Arts

Breaking Benjamin sparks embers with a fiery performance in Madison

Ben Burnley (right) and bass guitarist Aaron Bruch (left) put on a colorful, blazing display at the Sylvee on March 25 with the rest of their band Breaking Benjamin. Skillet, Underoath and Fight the Fury also performed. Image By: Courtesy of Chris Lotten Photography

Throughout music history, few bands and acts have been able maintain a level of consistent success as well as Breaking Benjamin has. Enduring its own share of struggles, founder/lead vocalist Ben Burnley has reorganized, assembling a new incarnation of the legendary hard rock group. Now a five-piece well-oiled machine, many fans, critics and even Burnley himself feel the band is heavier and more complete than in the past.

With their headlining performance at The Sylvee last Monday in mind, I can only attest that this perception of the band’s current state is correct: Breaking Benjamin is simply the best it has ever been.

On tour with fellow veteran acts Skillet and Underoath, the audience was taken back in time with a collection of classic songs blended with each of the band’s best current hits. Between all three main acts, there are songs and albums dating back to the mid-90s.

The opening act was a newer rock band called Fight the Fury, which is Skillet vocalist and bassist John Cooper’s side project. Properly stoking the fire for the evening with a short but sweet set, I was impressed with the band’s presence on stage and whole performance.

Then came a personal favorite of mine from my years in high school: Underoath. Rising to prominence with the post-hardcore/screamo craze of the early 2000s, they haven’t lost a step or sound any different. 

Their set was highlighted by the playing of “It’s Dangerous Business Walking Out Your Front Door." A heavy throwback to 2004’s They’re Only Chasing Safety, the live performance was as aggressive as the growling vocals and grinding guitar lines which dominate most of the song.

Following this was Skillet — a band I haven’t had the chance to listen to enough in the past, but one that made a strong impression. Not lost on me is the strong fanbase which follows Skillet, and they were present in thralls at this show.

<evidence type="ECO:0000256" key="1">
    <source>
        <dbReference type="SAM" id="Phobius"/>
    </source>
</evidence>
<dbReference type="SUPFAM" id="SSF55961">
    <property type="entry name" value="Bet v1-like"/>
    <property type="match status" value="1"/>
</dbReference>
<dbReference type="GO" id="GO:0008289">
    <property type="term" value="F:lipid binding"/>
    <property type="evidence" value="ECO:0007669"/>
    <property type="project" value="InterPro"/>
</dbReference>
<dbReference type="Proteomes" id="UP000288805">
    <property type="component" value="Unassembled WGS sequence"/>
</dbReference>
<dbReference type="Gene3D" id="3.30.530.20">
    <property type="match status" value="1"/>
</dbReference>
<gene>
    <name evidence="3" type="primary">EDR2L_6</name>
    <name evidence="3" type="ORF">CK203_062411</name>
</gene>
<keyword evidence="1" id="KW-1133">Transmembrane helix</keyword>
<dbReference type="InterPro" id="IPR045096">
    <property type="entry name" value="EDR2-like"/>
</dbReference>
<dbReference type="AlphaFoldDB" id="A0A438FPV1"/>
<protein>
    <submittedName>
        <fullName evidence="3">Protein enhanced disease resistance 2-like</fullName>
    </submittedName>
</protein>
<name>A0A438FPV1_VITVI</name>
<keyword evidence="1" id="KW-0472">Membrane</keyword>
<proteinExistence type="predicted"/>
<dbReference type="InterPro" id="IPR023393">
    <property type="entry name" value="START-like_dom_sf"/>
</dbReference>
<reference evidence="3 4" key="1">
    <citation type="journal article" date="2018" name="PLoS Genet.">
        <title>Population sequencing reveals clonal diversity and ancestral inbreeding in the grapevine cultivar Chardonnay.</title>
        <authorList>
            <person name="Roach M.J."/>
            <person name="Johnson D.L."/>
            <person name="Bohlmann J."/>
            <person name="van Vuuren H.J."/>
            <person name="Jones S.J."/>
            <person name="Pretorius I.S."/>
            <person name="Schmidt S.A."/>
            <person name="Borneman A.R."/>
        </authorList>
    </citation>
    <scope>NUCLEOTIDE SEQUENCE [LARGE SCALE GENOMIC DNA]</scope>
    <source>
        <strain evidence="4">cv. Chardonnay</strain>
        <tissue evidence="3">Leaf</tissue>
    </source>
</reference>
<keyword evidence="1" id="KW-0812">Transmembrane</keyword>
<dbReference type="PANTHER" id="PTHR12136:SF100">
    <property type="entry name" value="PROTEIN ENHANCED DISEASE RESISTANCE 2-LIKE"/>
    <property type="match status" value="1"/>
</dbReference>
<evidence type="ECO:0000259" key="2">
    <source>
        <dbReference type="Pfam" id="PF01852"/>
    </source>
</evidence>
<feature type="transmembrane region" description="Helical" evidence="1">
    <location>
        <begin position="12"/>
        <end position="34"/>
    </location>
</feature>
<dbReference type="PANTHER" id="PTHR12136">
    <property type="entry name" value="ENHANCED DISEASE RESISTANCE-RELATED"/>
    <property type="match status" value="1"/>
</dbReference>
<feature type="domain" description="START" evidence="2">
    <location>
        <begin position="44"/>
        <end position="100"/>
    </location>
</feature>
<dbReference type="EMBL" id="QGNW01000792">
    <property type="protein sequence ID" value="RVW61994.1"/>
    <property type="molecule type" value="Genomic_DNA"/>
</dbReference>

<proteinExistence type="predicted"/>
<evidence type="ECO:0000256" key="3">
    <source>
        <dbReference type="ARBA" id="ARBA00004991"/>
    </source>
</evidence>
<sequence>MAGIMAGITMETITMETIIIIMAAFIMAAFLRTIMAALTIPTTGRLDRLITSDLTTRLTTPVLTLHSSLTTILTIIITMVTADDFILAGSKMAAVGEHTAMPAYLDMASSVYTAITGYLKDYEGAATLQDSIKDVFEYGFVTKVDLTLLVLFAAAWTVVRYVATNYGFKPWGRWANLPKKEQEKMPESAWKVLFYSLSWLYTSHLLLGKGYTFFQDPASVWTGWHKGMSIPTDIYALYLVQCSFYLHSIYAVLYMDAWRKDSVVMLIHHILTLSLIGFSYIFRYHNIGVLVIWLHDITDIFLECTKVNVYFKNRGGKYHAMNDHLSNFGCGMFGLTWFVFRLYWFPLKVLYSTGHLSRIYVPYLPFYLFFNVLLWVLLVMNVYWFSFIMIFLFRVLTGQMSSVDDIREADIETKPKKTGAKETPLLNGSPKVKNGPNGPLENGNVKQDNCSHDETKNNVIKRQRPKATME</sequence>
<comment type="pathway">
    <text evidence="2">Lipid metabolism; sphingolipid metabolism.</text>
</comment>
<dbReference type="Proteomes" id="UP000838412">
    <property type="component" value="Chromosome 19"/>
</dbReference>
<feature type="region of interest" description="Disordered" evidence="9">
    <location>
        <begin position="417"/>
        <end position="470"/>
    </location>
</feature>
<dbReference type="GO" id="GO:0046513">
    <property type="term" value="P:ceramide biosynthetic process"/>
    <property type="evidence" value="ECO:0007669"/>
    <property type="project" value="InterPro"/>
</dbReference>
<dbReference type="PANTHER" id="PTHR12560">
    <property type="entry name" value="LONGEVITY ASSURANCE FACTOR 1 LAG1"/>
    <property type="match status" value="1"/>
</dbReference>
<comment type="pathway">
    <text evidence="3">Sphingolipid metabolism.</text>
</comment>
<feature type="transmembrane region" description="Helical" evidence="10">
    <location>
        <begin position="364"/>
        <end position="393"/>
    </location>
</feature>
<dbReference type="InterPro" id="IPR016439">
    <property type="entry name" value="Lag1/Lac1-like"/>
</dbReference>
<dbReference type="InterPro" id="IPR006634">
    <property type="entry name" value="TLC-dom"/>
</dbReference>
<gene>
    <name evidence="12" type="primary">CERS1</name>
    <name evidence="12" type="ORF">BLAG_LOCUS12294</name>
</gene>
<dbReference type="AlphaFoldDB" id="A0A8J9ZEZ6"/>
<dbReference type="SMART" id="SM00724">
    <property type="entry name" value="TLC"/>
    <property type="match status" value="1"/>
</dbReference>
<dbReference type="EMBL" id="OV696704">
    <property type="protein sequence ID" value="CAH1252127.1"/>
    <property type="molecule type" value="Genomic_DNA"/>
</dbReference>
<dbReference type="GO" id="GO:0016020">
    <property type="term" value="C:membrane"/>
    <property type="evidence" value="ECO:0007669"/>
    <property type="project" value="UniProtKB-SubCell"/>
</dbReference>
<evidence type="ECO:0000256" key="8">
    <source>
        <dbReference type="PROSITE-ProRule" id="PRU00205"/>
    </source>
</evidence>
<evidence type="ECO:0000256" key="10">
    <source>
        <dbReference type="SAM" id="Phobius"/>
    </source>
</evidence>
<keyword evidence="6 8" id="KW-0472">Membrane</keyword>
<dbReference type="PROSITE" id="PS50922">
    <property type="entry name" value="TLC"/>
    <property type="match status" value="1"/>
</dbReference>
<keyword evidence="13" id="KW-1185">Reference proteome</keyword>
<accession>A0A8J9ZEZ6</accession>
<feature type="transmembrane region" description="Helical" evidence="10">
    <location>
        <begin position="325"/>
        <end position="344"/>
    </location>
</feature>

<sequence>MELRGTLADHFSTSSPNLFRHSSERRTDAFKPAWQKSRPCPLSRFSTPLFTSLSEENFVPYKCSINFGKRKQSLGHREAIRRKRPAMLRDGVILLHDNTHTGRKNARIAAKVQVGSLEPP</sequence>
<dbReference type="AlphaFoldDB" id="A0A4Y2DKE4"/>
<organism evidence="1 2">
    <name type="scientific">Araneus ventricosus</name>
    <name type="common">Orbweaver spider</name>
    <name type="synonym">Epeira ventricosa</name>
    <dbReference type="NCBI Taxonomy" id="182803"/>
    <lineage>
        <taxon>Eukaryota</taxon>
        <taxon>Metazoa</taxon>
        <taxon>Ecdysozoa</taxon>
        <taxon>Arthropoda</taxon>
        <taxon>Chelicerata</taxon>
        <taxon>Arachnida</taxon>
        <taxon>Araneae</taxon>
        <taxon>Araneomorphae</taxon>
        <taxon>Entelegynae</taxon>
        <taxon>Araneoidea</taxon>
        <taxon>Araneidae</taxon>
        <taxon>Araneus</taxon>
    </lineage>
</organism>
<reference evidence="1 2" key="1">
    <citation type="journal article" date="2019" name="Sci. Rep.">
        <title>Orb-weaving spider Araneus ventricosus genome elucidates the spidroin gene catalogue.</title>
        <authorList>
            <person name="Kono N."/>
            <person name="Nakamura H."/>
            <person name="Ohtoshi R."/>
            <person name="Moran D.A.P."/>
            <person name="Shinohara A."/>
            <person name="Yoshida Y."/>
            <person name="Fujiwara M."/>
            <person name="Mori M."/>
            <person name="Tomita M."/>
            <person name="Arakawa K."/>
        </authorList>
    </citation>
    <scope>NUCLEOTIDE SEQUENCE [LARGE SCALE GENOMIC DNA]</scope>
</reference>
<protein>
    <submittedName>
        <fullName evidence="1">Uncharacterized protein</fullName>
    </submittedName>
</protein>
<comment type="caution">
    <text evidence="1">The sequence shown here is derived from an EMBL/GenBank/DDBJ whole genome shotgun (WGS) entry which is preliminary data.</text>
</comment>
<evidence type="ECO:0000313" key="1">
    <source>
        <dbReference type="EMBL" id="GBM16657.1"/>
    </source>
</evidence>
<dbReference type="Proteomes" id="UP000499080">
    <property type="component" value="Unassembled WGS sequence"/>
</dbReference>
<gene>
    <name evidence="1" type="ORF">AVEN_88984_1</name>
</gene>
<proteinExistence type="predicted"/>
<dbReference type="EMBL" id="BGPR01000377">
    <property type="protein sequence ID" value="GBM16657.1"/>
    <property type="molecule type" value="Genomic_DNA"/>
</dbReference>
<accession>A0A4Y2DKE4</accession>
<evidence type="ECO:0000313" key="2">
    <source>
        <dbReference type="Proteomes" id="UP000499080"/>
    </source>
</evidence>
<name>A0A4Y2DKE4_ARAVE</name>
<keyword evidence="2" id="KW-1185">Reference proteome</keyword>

Skillet put on an impressive performance as the third act of the evening, using hydraulic platforms which raised guitarists Korey Cooper (left) and Seth Morrison (right) up while playing.

Often employing a cellist or violinist to accompany their more traditional hard rock sound, they have been described as a Christian Rock band with a symphonic metal attribute. While proudly proclaiming their faith on stage at one point, there really isn’t anything to their performance which could be unwelcoming to those of any other religion.

The performance of their 2009 hit “Hero” is testament to their Christian background, with religious undertones spread throughout the lyrics. Yet it comes across as simply a solid rock song for anyone to jam out to. Everyone can love and warm to the concept of a hero to society.

Finally came the band that this writer had been waiting to see live since I first bought their album Saturate way back in 2002.

A pyrotechnic show featuring thunderous hard rock by Breaking Benjamin and company made for an exhilarating few hours of entertainment at The Sylvee on March 25. 

Breaking Benjamin came out behind a large white curtain, covering the whole Sylvee stage and keeping their elaborate, pyrotechnic display hidden from the audience until just the last moment before the heavy drop in the opening seconds of their current hit “Red Cold River” from last year’s Ember. According to their Facebook page, this was The Sylvee’s first pyrotechnic act to date, and it was a powerful display to say the least.

Performing at least one song from each of the band’s six studio albums, Breaking Benjamin also played their hit single “Blow Me Away," which Ben Burnley wrote specifically for the legendary classic video game “Halo 2."

Surprising everyone in the crowd with a brief recess from their own material, they also performed small portions from a collection of classic rock anthems, such as Nirvana’s “Smells Like Teen Spirit” and “Enter Sandman” by Metallica.

Two of my personal favorites, “Polyamorous” and “So Cold" instantly set me back to my adolescence and teenage years, bringing the entire crowd to an uproar, all shouting the lyrics to each song back at the band in a powerful display of unity between performers and concertgoers.

“Tourniquet” — the third single off Ember — as well as “Failure” from 2015’s Dark Before Dawn were the perfect choices to allow newer fans of the band to shine and steal the spotlight. For a veteran follower like myself, these songs are a welcome and natural progression from their earlier works, signaling a very promising future for a band that is now two decades old.

I’ve been to a few shows at The Sylvee over this past year with each and everyone of them providing a thrilling and powerful performance. But this one may have been the best yet. In an age where hip-hop and rap has taken its well-deserved, hard-earned place at the top of music charts, bands like Skillet, Underoath, Fight the Fury and Breaking Benjamin provide hard rock fans the chance to keep the good times rolling.

The future looks bright for these veterans of the game.



John Everman is an arts editor for the Daily Cardinal. To read more of his work, click here.

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